African Americans in Mississippi faced particularly daunting challenges in their efforts to obtain their constitutional right to vote. In a 1961 report, the US Commission on Civil Rights noted that in 69 counties, 37.7 percent of the voting age population was African American, but only 6.2 percent were registered. In 13 Mississippi counties, no African Americans were registered. Mississippi's Governor Ross Barnett was satisfied with the status quo.
Beginning in 1961, young men and women from SNCC targeted several Mississippi communities in voter registration drives, opening voter registration schools to encourage prospective voters and educate them on how to overcome the obstacles they would probably face. This non-violent movement led to beatings, shootings, imprisonment and even death of many civil rights workers, and men and women attempting to register. In LeFlore County, Mississippi authorities responded to the voter registration efforts by closing down the distribution of federal food surpluses to poor, mostly African-American citizens. Greenwood, one of the principal towns in LeFlore County, became a voter registration battleground.
The shooting of 20-year-old James Travis, a SNCC volunteer, in February 1963, provoked angry responses from civil rights leaders about lack of support from the federal government. Although President Kennedy had publicly noted the federal government's support of African-American voting rights, these leaders thought that more could be done. President Kennedy's stated goal of voting rights legislation (included in a larger civil rights bill) might be a possibility for the future, but, for the present, they felt that more direct action should be taken.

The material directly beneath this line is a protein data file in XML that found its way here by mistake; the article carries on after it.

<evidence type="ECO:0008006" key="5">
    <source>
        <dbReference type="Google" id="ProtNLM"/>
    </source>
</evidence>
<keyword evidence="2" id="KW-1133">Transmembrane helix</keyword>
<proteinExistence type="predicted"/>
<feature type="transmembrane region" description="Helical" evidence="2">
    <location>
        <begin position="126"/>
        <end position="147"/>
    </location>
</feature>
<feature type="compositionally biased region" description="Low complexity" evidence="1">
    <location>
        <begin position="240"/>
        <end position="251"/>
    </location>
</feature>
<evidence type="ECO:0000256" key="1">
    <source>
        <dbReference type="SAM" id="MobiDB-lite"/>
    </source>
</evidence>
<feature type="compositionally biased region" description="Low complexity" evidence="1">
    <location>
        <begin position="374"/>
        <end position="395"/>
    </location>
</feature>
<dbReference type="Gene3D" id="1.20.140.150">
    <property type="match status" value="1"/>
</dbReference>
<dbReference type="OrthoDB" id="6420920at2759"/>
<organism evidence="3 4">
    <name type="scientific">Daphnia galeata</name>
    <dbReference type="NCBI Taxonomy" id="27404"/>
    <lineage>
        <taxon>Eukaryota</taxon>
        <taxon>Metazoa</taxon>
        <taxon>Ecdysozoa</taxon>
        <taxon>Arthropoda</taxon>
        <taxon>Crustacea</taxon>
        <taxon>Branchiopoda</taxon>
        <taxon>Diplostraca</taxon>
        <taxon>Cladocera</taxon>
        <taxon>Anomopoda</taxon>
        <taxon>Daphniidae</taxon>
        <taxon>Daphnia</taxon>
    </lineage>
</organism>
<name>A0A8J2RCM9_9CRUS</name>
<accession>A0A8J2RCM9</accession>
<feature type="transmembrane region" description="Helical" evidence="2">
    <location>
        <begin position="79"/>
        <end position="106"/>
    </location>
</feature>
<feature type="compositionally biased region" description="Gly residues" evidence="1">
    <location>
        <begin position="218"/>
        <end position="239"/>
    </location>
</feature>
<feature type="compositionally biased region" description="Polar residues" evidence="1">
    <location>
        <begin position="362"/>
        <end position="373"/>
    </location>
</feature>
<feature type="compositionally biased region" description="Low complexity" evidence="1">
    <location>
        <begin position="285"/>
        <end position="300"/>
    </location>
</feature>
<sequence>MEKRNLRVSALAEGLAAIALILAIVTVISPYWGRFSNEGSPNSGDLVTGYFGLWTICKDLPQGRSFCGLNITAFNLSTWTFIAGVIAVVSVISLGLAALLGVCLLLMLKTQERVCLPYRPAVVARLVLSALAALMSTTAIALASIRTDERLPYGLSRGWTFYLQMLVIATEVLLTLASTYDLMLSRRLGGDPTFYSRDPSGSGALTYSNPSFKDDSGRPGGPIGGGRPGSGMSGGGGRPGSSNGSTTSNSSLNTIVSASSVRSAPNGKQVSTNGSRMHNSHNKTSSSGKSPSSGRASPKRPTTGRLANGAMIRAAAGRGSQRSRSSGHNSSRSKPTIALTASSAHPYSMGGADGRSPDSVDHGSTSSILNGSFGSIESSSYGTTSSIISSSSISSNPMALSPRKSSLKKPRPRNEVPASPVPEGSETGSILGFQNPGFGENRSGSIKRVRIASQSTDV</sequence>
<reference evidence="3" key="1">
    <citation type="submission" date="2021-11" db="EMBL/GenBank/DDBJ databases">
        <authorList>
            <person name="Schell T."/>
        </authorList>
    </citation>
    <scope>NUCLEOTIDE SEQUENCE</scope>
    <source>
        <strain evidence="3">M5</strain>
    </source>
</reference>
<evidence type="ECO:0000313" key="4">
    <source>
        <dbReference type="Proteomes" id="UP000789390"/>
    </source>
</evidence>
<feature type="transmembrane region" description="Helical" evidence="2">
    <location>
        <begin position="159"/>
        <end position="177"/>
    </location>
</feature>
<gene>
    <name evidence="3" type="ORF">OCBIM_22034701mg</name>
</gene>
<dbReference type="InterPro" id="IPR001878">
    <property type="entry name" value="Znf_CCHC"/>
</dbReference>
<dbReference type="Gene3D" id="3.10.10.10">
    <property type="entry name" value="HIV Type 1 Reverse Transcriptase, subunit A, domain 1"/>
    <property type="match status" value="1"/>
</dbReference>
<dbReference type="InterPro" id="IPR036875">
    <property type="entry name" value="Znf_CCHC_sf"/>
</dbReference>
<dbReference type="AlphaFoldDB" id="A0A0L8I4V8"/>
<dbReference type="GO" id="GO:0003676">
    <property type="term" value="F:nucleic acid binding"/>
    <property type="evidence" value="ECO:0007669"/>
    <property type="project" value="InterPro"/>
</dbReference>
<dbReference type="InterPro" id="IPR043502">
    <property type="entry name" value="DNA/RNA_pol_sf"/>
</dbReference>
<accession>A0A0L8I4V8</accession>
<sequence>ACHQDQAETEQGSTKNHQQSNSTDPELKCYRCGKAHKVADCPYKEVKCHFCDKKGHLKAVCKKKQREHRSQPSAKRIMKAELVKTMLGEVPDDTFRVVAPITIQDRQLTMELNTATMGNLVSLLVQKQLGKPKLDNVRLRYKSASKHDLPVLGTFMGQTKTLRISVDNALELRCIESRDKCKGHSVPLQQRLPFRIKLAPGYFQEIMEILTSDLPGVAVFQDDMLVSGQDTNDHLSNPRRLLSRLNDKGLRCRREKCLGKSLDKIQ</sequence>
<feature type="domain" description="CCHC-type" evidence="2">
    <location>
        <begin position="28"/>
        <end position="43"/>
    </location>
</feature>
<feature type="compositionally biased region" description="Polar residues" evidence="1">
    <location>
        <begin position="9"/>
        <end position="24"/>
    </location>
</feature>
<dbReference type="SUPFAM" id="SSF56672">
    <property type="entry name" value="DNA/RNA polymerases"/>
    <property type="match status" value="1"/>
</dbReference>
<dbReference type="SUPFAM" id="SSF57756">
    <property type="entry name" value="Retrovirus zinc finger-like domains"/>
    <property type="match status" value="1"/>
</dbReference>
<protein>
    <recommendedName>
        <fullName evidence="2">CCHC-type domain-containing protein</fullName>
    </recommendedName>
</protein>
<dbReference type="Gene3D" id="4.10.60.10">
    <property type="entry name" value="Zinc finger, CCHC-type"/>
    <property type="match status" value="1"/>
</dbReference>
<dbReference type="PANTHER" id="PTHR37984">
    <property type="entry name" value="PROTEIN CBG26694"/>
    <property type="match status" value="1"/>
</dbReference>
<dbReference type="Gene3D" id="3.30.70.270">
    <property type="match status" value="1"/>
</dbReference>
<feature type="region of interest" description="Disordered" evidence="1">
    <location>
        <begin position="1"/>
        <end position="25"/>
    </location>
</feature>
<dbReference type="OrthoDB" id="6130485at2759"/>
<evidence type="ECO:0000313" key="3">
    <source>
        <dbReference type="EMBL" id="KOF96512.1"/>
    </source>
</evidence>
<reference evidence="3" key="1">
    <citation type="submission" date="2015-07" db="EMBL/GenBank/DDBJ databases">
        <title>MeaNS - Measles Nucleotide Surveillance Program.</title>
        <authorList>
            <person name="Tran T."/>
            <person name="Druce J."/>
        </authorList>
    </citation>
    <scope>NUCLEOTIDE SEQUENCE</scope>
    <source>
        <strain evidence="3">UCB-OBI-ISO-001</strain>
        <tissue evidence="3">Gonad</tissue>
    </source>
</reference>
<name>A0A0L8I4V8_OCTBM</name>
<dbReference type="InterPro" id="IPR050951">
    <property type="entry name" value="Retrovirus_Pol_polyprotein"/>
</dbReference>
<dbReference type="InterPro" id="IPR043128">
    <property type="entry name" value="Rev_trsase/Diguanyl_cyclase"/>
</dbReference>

In one suggestion put forth by these groups, the federal government would cut off federal funds to the state of Mississippi. Another suggested strategy would have the federal government send federal marshals to each voter registration site to ensure that African Americans could register safely. Kennedy and his administration, however, thought that, for now, litigation through the federal courts would be the most effective method--until further legislation could be passed.
In this role play lesson, students will consider these three suggested strategies for federal involvement in voter registration.